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    Mitochondria Infusion May Slow Fuchs

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    In a proof-of-concept study, Canadian researchers showed that incorporation of healthy mitochondria into corneal endothelial cells from Fuchs dystrophy patients could reverse some traits of the affected cells and delay pro­gression of the disease.1 Although still at the preclinical stage, this mitochon­drial transplantation could eliminate the need for corneal transplants in Fuchs patients.

    The need for new treatment. Cur­rently, corneal tissue transplantation is the only established curative treat­ment available to prevent the loss of endothelial cells and maintain corneal transparency in Fuchs eyes. However, the limited availability of donor corneas in many parts of the world and risk of rejection are common challenges with corneal transplantation.

    Despite mounting evidence of the important role of mitochondria in Fuchs pathogenesis, limited efforts have been made until now to treat Fuchs by directly targeting the mito­chondria, said Patrick J. Rochette, PhD, at Université Laval in Québec City. “Our findings do suggest that inter­nalization of healthy mitochondria in corneal endothelial explants from pa­tients with Fuchs could rescue cellular function and slow the loss of endotheli­al cells,” he said.

    Microscopy of control cells compared with cells treated with mitochondria.

    FUCHS. (1) An apoptosis marker (green) and a mitochondrial mass marker (red) in Fuchs explants with and without exogenous mitochondria. Scale bar = 40 μm. (2) The number of apoptotic cells is fewer in the explants treated with mitochondria than in controls.

    The methodology. The team ob­tained corneal endothelium explants isolated from patients with late-stage Fuchs dystrophy. To determine the potential therapeutic effects of mitochondrial transplantation, they co-incubated these corneal explants with functional mitochondria isolated from healthy cultured cells. The team then assessed the efficiency of exogenous mitochondrial incorporation and its effects on cellular function and pheno­types.

    Changes in pathological markers. The results showed that a three-hour co-incubation was sufficient for Fuchs cells to incorporate the healthy mito­chondria. Internalization of the func­tional mitochondria into these cells increased mitochondrial membrane potential and energy production while reducing mitophagy and oxidative stress.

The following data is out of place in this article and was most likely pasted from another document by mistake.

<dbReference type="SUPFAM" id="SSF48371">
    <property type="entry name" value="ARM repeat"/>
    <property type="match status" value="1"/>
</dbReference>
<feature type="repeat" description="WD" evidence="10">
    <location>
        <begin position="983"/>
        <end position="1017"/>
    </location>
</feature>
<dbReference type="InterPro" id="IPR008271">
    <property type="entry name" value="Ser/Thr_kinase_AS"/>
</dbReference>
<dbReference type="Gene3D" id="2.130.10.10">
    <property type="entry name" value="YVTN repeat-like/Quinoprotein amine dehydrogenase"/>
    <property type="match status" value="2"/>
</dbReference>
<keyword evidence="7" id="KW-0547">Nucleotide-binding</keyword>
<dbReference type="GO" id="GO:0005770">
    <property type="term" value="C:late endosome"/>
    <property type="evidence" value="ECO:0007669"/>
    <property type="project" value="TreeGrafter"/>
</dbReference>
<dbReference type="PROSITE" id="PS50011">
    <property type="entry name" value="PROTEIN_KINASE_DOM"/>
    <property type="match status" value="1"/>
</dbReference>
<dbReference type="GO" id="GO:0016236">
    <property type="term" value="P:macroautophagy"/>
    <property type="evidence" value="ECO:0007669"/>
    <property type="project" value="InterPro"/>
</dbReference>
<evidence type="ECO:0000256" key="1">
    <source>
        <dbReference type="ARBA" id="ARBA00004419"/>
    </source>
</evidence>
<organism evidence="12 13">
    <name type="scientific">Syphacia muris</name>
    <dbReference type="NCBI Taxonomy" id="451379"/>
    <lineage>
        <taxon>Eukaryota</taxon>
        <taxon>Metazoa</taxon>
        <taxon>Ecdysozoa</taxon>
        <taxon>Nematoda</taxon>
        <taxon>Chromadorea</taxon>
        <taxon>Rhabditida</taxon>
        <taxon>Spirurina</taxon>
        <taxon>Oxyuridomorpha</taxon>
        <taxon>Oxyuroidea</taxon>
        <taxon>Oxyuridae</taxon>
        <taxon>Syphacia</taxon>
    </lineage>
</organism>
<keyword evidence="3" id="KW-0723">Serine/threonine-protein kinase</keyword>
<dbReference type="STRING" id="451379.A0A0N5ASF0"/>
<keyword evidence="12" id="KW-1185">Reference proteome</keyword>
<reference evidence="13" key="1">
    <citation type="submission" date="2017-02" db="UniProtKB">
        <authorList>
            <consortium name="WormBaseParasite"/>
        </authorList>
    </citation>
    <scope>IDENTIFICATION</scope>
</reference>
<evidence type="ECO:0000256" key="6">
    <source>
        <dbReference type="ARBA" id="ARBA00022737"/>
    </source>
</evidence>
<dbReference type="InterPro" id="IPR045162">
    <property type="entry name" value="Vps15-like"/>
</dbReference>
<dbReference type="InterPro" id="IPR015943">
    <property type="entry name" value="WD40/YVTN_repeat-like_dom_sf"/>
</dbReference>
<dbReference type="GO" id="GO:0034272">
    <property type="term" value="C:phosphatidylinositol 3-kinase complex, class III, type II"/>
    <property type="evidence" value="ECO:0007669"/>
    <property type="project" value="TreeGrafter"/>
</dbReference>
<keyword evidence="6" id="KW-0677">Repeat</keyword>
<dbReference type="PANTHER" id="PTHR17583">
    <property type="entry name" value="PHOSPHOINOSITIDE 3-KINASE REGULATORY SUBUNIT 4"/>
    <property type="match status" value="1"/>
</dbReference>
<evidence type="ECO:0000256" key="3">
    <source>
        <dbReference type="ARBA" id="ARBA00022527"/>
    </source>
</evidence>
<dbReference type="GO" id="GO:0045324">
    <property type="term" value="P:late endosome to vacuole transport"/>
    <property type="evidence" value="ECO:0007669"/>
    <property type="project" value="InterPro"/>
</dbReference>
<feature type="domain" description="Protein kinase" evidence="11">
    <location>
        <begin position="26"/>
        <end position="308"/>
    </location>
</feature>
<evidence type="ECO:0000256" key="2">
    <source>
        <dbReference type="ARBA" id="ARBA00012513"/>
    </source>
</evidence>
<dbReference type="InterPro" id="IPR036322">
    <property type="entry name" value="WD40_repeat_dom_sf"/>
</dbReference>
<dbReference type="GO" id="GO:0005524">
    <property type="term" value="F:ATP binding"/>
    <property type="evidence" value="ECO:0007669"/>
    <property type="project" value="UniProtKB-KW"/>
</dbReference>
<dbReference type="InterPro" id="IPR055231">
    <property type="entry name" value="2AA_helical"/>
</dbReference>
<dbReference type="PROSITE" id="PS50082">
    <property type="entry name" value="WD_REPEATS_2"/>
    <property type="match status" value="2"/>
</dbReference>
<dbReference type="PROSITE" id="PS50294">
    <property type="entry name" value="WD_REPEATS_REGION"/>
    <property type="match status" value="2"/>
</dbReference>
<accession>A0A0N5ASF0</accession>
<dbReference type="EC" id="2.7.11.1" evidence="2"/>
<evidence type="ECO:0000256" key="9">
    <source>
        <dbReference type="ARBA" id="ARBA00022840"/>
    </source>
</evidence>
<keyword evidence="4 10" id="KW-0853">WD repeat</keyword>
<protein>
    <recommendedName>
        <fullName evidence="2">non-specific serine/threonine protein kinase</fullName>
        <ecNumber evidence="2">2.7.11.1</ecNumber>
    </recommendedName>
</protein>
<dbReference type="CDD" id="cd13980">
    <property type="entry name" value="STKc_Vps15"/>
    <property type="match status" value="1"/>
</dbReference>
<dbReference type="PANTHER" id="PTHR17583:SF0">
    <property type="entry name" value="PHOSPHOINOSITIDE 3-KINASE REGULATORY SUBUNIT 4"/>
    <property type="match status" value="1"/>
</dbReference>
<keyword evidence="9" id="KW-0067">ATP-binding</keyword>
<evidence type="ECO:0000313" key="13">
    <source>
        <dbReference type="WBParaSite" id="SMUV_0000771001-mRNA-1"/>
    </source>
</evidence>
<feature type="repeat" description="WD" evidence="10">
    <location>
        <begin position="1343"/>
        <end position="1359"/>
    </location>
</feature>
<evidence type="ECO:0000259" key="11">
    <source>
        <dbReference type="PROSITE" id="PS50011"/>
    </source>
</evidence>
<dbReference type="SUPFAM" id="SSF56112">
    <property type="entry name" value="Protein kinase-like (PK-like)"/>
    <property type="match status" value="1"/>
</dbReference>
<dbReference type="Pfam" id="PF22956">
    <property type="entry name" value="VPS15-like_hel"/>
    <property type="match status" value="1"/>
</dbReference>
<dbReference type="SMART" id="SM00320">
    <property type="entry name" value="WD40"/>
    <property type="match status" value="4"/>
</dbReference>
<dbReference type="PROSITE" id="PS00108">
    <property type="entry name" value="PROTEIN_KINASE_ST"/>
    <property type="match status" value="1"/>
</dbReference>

“These findings confirm that Fuchs cells can internalize exogenous mito­chondria after co-incubation and that incorporation of healthy mitochondria reverses several cellular phenotypes of the disease that contribute to Fuchs progression,” said Dr. Rochette.

    A novel finding. Programmed cell death has long been considered an irreversible process in Fuchs, said Dr. Rochette, and the endothelial cell depletion and subsequent energy imbalance caused by apoptosis initiates a cycle promoting further disease pro­gression. So, he said, it was a surprise when the team found that internaliza­tion of healthy mitochondria in Fuchs cells significantly reduced apoptosis. “The fact that the incorporation of exogenous mitochondria could reverse this apoptosis in cells from patients with late-stage Fuchs suggested that our approach could help break this vicious cycle,” he added.

    Looking ahead. The team plans to further investigate the feasibility of its approach using in vivo models before moving to clinical trials to evaluate the safety and efficacy of the method in humans. However, the early results do suggest an entirely new avenue of treating Fuchs, said Dr. Rochette.

    —Christos Evangelou, PhD


    1 Méthot S et al. Sci Rep. 2023;13(1):3380.


    Relevant financial disclosures: Dr. Rochette—None.

    For full disclosures and the disclosure key, see below.

    Full Financial Disclosures

    Dr. Rochette None.

    Dr. Seibold Allergan: C; New World Medical: C; Oculus Surgical: C.

    Dr. Margolin None.

    Disclosure Category



    Consultant/Advisor C Consultant fee, paid advisory boards, or fees for attending a meeting.
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    Lecture fees/Speakers bureau L Lecture fees or honoraria, travel fees or reimbursements when speaking at the invitation of a commercial company.
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